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Tuesday, March 12, 2013
NTSB issues recommendations on signal maintenance after investigating two Amtrak accidents
The National Transportation Safety Board (NTSB) late last week issued four recommendations addressing safety issues related to ongoing railroad accident investigations near Madison, Ill., and Niles, Mich., that involved the use of jumper wires during signal maintenance operations.
The board recommends that the Federal Railroad Administration and Federal Transit Administration provide railroad employees with best practices regarding the use of jumper wires when performing signal maintenance operations on active rails.
"Required safety precautions were not taken by railroad employees during maintenance and repair activities that resulted in one fatality and put hundreds of passengers at risk," said NTSB Chairman Deborah Hersman in a prepared statement. "In railroading, what may seem like a small oversight can have deadly consequences."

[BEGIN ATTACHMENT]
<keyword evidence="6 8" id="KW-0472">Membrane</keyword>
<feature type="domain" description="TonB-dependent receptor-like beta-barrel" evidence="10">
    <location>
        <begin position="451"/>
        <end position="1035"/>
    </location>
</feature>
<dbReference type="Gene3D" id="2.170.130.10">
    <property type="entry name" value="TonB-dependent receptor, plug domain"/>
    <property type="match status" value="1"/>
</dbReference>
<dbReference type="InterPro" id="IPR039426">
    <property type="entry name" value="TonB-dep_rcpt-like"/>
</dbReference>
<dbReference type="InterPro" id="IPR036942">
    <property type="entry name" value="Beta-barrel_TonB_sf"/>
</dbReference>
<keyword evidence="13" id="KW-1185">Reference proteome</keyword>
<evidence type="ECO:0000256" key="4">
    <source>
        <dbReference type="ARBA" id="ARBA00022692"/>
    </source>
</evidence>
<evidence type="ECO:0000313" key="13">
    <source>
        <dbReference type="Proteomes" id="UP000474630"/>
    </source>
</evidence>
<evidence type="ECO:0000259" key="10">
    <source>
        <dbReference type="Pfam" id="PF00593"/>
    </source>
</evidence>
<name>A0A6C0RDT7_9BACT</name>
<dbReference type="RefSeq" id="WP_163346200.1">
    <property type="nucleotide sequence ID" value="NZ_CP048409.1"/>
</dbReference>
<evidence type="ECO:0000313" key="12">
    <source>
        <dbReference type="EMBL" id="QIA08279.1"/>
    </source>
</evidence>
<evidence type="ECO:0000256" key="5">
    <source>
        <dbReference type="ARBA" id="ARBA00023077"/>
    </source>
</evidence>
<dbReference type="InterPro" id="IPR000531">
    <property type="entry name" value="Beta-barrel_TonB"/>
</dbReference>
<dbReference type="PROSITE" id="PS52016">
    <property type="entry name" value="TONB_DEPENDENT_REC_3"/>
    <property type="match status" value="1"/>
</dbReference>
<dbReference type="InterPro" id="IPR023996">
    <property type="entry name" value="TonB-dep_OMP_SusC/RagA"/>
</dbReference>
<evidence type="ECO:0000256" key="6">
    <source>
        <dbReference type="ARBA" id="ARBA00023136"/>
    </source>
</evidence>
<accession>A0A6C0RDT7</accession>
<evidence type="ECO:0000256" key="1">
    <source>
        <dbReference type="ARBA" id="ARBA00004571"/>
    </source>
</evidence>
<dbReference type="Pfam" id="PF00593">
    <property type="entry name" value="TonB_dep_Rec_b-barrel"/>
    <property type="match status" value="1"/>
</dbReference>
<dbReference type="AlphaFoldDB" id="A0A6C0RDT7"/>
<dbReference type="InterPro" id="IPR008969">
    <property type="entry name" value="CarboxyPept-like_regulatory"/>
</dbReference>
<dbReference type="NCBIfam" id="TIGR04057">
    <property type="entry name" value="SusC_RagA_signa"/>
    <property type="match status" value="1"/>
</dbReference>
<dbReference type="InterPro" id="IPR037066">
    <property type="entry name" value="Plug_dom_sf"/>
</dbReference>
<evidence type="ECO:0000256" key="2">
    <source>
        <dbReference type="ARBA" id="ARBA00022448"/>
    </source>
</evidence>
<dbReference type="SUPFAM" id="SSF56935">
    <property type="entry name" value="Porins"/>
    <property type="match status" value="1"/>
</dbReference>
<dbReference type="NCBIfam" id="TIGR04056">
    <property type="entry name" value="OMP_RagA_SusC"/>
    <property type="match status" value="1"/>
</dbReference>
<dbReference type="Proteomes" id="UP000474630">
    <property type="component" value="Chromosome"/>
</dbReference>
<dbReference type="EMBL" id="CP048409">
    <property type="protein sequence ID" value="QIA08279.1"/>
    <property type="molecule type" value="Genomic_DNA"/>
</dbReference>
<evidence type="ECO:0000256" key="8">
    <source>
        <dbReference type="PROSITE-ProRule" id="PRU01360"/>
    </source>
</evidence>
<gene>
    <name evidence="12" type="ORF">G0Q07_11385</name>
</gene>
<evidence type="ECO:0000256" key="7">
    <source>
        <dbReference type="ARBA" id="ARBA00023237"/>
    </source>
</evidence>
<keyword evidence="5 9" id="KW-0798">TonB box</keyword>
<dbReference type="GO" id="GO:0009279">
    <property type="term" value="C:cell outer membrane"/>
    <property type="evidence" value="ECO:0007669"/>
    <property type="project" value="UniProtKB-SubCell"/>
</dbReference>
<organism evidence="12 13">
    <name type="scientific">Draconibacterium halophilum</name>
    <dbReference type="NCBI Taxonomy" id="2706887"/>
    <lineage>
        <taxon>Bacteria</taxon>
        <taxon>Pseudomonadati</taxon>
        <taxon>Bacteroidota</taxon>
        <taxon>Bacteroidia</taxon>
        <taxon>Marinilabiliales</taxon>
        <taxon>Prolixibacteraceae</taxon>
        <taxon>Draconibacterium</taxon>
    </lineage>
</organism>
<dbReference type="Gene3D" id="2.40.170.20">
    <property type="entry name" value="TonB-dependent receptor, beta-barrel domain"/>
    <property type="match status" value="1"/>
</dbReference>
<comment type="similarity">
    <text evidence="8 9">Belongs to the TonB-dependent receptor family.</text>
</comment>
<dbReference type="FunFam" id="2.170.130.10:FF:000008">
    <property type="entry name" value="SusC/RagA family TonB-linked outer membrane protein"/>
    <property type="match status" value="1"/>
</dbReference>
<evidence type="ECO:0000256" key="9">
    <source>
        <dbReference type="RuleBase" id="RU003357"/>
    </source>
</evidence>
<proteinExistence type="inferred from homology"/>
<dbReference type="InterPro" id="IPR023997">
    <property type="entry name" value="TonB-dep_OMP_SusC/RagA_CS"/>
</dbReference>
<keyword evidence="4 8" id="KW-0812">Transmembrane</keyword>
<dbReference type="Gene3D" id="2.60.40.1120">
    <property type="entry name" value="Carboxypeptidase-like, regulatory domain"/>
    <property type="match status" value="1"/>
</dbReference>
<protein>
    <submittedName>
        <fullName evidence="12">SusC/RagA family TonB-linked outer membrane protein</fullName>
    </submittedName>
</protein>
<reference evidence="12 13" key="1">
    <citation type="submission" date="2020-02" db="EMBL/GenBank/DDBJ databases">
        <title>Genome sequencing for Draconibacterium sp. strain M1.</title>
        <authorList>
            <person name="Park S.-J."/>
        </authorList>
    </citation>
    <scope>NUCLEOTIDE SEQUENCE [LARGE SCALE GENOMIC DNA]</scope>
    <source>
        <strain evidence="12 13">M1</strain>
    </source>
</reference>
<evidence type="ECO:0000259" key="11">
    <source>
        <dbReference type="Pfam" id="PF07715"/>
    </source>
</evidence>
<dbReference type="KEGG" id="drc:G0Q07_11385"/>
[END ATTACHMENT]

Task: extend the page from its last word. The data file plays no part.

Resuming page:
In February 2012, a southbound Amtrak train collided with an automobile at a grade crossing near Madison, killing the car's driver. At the time of the accident, two Union Pacific Railroad employees were working on the crossing warning system. Preliminary information resulting from an investigation showed the crossing warning system had been temporarily removed from service for testing, inspection and maintenance, and did not activate when the train approached the crossing, NTSB officials said.
In October 2012, an eastbound Amtrak train that was routed onto a yard track while traveling 61 mph on a main track in Niles derailed about 254 feet beyond a power-operated switch and traveled about 1,086 feet before stopping on the yard track. During an ongoing investigation, NTSB investigators learned that an Amtrak signal employee was performing troubleshooting activities with jumper wires inside the signal bungalow just prior to the derailment, board officials said.
"This action circumvented the signal system's ability to verify that the power-operated switch was properly aligned and locked in the correct position for the displayed signals," they said.
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